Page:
They looked at a sample population of more than 160,000 patients who had visited government-operated HIV treatment sites in these provinces to determine: the magnitude of deaths of those who were taking antiretroviral therapy (ART); when deaths occurred; which groups are at highest risk of death; and whether these factors differ by region, facility, or other variables.

They also traced patients who were lost to follow-up to ascertain their status, and then used this information to create a corrected regional survival estimate as well as corrected site-specific mortality estimates.

The BetterInfo study concluded that mortality is substantially underreported in routine provincial program data—by as much as three- to nine-fold—among HIV-infected individuals starting ART, leading to a change in the ranking of provinces by mortality rates.

At the site-level, “corrected” mortality rates were found to be up to 23-fold higher among those on ART. The study also found unexpectedly high variability from site to site in reported mortality rates, ranging from less than 1 death per 100 person-years to up to 13.4 deaths per 100 person-years over a two-year period.

“Even as we strive to reduce new HIV infections and end the HIV pandemic as a public health threat, we must not lose sight of premature deaths occurring amongst people living with HIV who are on treatment,” Holmes says. “HIV treatment is not a ‘set it and forget it’ proposition—deaths often occur outside of the health system and are therefore ‘silent’ events that are unknown to those providing or managing care.

“We believe our scalable approach, which builds on and extends earlier sampling methods, provides actionable data to clinic, provincial and national decision-makers to ensure the HIV program in Zambia is able to become more patient-centered and impactful,” he says.

Based on the findings, certain prevailing assumptions that underlie HIV programs may need to be reexamined. For example, the researchers say it has been assumed that most patients on treatment for longer periods of time will be more stable than those just starting treatment. However, the study data suggest that time on therapy alone may not be a reliable marker of stability, a finding that will have implications for delivery strategies recommending less health system interaction for patients considered clinically stable.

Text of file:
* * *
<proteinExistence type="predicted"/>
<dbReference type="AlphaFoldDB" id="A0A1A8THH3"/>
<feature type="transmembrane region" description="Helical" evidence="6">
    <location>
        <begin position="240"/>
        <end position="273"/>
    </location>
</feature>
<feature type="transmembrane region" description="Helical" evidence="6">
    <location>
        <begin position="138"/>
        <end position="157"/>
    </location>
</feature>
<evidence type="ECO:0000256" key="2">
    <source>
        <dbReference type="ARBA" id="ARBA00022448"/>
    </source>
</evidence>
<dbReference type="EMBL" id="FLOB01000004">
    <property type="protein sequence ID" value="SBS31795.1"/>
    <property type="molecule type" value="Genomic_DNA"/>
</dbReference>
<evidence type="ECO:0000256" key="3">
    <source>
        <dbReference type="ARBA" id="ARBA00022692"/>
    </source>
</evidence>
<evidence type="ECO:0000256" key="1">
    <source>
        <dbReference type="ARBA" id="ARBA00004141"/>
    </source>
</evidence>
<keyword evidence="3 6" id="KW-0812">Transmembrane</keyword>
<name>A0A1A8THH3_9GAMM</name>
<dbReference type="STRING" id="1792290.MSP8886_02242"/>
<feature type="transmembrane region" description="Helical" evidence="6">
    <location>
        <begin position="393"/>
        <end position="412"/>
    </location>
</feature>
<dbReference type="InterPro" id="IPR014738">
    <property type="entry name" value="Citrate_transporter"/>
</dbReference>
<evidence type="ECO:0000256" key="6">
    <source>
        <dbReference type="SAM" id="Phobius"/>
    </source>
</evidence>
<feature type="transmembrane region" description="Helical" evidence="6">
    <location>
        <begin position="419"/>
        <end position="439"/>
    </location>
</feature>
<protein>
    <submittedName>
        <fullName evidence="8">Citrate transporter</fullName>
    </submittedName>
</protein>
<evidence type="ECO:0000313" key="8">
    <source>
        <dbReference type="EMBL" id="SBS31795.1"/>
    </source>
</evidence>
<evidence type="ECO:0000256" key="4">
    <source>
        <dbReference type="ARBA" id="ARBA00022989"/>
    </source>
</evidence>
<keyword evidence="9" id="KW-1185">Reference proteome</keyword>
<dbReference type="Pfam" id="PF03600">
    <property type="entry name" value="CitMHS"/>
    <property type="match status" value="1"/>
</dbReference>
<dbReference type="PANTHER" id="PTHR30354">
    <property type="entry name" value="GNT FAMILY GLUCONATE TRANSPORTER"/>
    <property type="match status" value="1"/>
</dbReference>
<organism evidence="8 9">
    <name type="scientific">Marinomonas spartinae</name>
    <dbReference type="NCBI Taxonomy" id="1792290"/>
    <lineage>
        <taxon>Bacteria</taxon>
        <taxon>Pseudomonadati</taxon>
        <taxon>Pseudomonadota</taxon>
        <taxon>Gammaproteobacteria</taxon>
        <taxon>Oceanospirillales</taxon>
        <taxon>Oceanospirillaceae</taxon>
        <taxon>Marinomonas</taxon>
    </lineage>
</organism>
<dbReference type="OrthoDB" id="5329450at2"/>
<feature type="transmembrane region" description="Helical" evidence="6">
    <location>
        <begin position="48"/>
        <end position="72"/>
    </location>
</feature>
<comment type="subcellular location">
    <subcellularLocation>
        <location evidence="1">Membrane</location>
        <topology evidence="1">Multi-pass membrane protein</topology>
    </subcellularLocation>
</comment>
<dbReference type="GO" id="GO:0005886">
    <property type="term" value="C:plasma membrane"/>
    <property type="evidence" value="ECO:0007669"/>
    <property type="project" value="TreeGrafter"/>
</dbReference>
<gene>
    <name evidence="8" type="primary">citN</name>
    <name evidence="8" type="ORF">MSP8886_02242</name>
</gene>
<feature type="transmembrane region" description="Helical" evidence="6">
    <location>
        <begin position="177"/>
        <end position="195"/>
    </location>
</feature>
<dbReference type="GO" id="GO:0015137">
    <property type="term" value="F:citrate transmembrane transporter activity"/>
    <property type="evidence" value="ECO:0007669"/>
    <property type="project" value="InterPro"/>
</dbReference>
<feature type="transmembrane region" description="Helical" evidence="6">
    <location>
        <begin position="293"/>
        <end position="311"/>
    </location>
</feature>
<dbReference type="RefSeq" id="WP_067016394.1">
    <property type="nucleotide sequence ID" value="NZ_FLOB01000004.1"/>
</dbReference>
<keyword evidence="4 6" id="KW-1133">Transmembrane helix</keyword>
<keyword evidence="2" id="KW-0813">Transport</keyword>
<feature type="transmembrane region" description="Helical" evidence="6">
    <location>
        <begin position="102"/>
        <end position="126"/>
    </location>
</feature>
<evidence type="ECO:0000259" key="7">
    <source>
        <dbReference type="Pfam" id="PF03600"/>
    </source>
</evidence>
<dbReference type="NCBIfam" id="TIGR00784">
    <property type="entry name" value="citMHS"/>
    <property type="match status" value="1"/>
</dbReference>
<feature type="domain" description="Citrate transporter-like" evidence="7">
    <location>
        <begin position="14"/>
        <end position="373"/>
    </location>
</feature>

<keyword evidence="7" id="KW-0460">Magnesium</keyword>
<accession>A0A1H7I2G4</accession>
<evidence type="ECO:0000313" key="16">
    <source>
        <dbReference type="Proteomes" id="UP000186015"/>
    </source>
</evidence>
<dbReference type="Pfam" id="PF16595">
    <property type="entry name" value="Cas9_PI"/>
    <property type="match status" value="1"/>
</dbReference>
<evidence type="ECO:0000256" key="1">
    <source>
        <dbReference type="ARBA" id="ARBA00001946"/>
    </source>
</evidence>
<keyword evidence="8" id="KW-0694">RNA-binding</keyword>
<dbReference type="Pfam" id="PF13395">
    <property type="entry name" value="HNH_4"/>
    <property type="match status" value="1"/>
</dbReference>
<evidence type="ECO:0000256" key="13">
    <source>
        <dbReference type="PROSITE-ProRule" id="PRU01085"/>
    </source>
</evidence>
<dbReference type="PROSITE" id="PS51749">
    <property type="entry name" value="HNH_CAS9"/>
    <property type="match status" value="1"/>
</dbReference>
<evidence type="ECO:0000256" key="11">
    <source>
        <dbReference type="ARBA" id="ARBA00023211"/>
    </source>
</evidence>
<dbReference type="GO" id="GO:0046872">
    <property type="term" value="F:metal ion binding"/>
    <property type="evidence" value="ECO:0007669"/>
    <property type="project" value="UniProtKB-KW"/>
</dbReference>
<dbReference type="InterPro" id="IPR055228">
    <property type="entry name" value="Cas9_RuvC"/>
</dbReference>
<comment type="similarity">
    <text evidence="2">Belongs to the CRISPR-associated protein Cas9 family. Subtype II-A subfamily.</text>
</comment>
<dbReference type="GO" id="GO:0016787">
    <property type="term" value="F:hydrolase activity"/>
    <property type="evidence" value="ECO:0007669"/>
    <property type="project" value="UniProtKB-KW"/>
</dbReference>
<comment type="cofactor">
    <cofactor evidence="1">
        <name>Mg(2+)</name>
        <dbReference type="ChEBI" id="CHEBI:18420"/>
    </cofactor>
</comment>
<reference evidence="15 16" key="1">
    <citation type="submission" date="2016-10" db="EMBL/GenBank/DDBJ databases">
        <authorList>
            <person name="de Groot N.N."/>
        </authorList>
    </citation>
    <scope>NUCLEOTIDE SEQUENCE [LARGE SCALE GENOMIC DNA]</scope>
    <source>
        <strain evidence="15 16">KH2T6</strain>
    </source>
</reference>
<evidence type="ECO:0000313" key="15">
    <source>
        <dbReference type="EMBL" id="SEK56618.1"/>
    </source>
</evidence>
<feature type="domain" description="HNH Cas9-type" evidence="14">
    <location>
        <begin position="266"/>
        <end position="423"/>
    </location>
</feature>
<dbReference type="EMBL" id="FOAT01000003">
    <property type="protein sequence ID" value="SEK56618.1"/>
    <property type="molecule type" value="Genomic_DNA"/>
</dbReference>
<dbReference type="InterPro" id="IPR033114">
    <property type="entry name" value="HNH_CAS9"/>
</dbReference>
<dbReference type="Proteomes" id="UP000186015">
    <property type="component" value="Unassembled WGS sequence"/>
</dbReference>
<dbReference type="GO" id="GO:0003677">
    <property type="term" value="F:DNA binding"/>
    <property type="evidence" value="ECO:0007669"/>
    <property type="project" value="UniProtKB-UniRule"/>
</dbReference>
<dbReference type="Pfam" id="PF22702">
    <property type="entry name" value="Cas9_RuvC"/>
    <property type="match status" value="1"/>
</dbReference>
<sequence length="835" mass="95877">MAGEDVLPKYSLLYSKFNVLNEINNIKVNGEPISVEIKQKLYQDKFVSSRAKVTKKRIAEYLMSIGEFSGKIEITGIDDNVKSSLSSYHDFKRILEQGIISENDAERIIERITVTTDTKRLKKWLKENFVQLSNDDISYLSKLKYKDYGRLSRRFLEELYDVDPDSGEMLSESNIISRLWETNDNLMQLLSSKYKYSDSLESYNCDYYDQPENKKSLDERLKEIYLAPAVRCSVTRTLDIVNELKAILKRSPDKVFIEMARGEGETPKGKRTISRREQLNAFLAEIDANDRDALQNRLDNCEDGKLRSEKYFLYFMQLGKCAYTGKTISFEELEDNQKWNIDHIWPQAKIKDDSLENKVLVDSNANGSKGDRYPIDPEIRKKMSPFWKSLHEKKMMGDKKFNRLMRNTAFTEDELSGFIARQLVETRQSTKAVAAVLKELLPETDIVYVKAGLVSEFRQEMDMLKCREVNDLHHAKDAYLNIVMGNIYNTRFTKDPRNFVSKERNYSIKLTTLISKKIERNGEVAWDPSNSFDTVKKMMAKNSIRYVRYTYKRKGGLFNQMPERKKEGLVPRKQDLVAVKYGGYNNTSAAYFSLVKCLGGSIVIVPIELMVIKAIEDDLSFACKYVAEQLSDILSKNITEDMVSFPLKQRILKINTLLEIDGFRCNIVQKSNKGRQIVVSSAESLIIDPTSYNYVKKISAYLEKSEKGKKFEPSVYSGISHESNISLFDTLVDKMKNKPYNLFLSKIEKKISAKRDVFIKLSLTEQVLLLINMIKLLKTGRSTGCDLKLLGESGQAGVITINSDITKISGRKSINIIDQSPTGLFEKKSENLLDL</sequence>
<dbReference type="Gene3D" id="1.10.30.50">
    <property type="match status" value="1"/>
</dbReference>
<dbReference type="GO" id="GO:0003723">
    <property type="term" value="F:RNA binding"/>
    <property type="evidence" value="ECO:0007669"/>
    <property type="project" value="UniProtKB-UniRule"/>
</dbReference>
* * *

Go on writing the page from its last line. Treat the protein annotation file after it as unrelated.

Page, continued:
In addition, approximately 50% of deaths among those newly starting ART occurred relatively shortly after a recent clinic visit, suggesting even greater need for attention to diagnostic services and clinical vigilance for potential co-existing illnesses.

Overall, the authors seek to encourage national- and global-level policy makers to investigate and address the root causes of underestimated and highly variable mortality rates so they can refocus their quality improvement efforts and strengthen HIV programs.

“These data from the BetterInfo study have provided new targets for quality improvement efforts, and we look forward to further evidence as it emerges that will enable us to support the strongest possible national HIV program in Zambia,” says CIDRZ’s Sikazwe. “We recommend that others consider the application of similar large-scale surveillance methodologies in order to better understand their program outcomes, and we are excited to facilitate broader adoption through the forthcoming release of a “BetterInfo” toolkit and other materials.”